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Bill Gates reckons that there's a deadly disease on its way, and that it could kill 30 million within six months. Oh, and that we should prepare for it as we would for war. Not unnerving in the slightest, is it?
In a discussion about epidemics hosted by the Massachusetts Medical Society and the New England Journal of Medicine on Friday, Gates explained that we're not ready for such a global pandemic.
Gates said that while it's great that we're pulling children around the world out of poverty and making strides in eliminating diseases like polio or malaria, it's not all good news.
"There's one area though where the world isn't making such progress," he said.
"And that's pandemic preparedness."
With new pathogens emerging all the time, it's also becoming worryingly easier for small groups or even individuals to create weaponised diseases, which could readily spread across the planet it no time.
Gates presented a simulation that had been created by the Institute for Disease Modeling. This showed that a new pandemic - like the one that killed 50 million people back in 1918 - would now probably kill 30 million within six months.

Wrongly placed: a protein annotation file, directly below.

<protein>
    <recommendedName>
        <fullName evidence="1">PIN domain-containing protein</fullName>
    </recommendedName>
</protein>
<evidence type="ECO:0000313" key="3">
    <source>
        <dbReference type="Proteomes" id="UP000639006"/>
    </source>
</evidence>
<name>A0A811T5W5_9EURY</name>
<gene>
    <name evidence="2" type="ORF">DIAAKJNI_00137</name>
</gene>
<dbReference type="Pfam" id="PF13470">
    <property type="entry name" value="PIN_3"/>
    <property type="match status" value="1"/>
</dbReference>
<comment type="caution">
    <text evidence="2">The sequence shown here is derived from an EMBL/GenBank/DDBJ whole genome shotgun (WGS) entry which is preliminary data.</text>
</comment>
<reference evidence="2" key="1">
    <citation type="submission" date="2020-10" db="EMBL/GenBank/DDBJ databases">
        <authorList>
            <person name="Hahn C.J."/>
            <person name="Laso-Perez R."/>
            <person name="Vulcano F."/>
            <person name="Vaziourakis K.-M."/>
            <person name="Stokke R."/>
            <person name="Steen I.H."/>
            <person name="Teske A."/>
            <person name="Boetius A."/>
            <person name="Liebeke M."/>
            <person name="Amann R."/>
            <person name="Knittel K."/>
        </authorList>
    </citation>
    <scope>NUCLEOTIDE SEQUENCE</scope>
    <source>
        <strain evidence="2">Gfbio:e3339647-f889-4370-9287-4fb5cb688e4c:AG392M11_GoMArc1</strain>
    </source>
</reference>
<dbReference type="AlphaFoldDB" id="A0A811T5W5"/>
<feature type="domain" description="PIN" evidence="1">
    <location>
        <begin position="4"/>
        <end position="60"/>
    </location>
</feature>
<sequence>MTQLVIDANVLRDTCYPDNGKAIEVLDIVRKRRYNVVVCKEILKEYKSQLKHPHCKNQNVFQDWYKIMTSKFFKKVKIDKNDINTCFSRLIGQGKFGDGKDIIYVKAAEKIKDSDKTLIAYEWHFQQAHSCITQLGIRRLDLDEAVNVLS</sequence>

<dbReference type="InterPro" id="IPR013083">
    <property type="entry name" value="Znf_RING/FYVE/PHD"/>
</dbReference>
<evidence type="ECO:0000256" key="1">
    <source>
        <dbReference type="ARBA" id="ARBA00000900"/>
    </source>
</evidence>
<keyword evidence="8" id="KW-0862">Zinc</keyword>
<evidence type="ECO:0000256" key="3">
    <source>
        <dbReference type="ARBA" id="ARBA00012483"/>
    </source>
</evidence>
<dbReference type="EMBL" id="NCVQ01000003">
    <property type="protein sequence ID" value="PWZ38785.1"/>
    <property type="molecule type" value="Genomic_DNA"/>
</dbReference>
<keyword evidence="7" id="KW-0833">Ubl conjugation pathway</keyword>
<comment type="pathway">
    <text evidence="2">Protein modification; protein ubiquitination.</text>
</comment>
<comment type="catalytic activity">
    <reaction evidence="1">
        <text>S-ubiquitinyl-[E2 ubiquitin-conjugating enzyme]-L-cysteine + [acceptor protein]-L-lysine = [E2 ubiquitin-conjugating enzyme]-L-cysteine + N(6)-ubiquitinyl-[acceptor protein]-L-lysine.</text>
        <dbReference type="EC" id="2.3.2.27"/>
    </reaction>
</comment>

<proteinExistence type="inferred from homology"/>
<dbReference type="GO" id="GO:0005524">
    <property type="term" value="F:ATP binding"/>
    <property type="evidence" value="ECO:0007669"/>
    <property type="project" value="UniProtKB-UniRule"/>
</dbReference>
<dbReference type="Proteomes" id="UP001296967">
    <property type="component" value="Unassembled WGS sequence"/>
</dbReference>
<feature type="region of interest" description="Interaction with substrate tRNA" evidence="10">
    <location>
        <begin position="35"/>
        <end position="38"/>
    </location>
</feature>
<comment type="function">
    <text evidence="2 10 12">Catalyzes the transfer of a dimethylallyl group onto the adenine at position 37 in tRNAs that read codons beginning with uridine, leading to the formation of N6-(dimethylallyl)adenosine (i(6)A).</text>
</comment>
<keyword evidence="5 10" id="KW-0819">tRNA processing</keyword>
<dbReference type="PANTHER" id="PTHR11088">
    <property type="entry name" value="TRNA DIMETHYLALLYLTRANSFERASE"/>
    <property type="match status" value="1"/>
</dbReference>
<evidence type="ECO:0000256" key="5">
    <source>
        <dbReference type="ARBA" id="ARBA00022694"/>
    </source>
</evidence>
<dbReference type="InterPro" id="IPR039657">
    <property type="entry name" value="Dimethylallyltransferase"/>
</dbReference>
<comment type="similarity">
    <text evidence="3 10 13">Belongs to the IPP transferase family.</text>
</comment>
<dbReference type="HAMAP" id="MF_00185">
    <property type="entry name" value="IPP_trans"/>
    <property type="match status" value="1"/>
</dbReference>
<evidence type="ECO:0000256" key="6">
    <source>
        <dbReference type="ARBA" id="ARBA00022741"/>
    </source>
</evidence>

Gates also said it's an issue that we're quick to prepare for something like war, but not pandemics or global flu.
He explained that if you told governments around the world that weapons were being created that held the power to kill 30 million, there would be an obvious sense of urgency about preparing people for the threat.
"In the case of biological threats, that sense of urgency is lacking," he said.
"The world needs to prepare for pandemics in the same serious way it prepares for war."
Gates also said that the one time the military pitched itself against a simulated war game against a smallpox pandemic, the result was 'smallpox one, humanity zero'.
Trying to throw a little bit of optimism our way, he did add that we're closer to achieving a universal flu vaccine - and that the Bill and Melinda Gates Foundation was offering $12 million grants to help its development.
However, we're apparently not good enough at identifying the threat that a disease can pose, or getting a strong response together quickly - as proven by the recent Ebola epidemic.
Well, we couldn't let anyone get too cheerful with all this sun now, could we? It was nice knowing you...
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